Odds as a financial ratio in business valuation theory is presented in this article.  Odds is an expression of the chance of getting an investment back and the possible return on top of that.  Using odds as a financial ratio in business valuation helps expressing the probability of a forecasted free cash flow to be realized.  Further research might help in applying and understanding odds as a financial ratio related to business valuation.

Copenhagen, 12-06-2018

This article was previously published in SSRN on July 03, 2018 and is republished here with the author’s permission.


Damodaran, A., (2016), Damodaran on Valuation: Security Analysis for Investment and Corporate Finance, Wiley and Sons.

Fisher, I., 1930, The Theory of Interest, The Macmillan Company.

Hitchner, J.R., 2017, Financial Valuation: Applications and Models, Wiley and Sons.

Jennergren, L.P., 2013, Firm Valuation with Bankruptcy Risk, Journal of Business Valuation and Economic Loss Analysis, Volume 8, Issue 1. Pages 91–131.

Koller, T., Goedhart, M., Wessels, D., (2015) Valuation: Measuring and Managing the Value of Companies, McKinsey and Company Inc., Wiley and Sons.

Kliestik, T., Misankova, M., Kocisova, K., 2015, Calculation of Distance to Default, Procedia Economics and Finance, Volume 23, Pages 238–243.

Meitner, M. and Streitferdt, F.G., 2014, DCF-Valuations of Companies in Crisis: Distress-Related Leverage, Identification of Risk Positions, Discounting Techniques, and “Beta Flips”, Journal of Business Valuation and Economic Loss Analysis, Volume 9, Issue 1. Pages 145–174.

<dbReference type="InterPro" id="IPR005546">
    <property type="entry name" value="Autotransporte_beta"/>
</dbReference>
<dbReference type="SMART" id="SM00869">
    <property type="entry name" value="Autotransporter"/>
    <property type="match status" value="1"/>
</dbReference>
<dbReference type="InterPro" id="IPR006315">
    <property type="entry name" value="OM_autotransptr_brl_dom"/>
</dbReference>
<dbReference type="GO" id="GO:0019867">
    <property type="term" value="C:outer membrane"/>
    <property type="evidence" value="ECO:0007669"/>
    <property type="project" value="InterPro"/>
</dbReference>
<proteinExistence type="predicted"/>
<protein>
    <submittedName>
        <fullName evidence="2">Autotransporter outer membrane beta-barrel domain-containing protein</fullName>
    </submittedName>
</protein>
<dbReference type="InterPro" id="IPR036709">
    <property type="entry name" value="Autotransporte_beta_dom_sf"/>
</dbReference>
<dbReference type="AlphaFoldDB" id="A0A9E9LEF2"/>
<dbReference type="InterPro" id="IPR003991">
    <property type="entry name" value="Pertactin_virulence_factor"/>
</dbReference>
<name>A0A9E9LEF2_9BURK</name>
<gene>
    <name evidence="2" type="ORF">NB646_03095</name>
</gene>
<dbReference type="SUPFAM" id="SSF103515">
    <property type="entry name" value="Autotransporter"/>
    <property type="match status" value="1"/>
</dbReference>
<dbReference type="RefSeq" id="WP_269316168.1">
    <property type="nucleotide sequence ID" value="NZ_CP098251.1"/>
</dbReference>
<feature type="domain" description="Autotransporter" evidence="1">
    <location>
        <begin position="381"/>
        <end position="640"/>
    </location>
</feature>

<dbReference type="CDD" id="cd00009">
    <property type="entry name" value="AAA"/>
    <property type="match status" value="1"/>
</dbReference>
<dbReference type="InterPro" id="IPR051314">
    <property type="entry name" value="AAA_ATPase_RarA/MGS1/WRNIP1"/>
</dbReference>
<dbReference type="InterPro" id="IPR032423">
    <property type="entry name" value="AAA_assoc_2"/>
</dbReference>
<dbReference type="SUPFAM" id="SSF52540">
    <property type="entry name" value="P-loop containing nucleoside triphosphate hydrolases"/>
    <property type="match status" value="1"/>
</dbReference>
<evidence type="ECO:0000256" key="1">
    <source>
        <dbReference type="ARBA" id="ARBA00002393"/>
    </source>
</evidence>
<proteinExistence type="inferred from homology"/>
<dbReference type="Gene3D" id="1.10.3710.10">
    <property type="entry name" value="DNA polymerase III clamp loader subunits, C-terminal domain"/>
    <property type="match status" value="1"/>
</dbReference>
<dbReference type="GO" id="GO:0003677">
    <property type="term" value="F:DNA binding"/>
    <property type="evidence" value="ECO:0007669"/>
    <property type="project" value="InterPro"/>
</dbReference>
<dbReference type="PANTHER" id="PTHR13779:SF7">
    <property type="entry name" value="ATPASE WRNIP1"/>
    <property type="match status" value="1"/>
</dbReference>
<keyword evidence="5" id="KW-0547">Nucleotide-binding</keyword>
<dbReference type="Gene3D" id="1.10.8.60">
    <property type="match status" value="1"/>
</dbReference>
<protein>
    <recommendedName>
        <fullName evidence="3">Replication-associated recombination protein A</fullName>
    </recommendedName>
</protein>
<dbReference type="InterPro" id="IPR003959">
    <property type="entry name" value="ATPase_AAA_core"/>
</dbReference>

Weaver, C.W. and Michelson, S., 2008, Quantifying Risk When Using the Income Approach, Journal of Business Valuation and Economic Loss Analysis, Volume 3, Issue 1.

Williams, J.B., 1938, The theory of investment value, Cambridge, Mass., Harvard University Press.

Mark F.J. van Herk RV, MBV, MSc, bc, is a Register Valuator in The Netherlands (NIRV) working in Denmark and has had formal valuation education from TIAS Business School.

Mr. vanHerk can be contacted at

The National Association of Certified Valuators and Analysts (NACVA) supports the users of business and intangible asset valuation services and financial forensic services, including damages determinations of all kinds and fraud detection and prevention, by training and certifying financial professionals in these disciplines.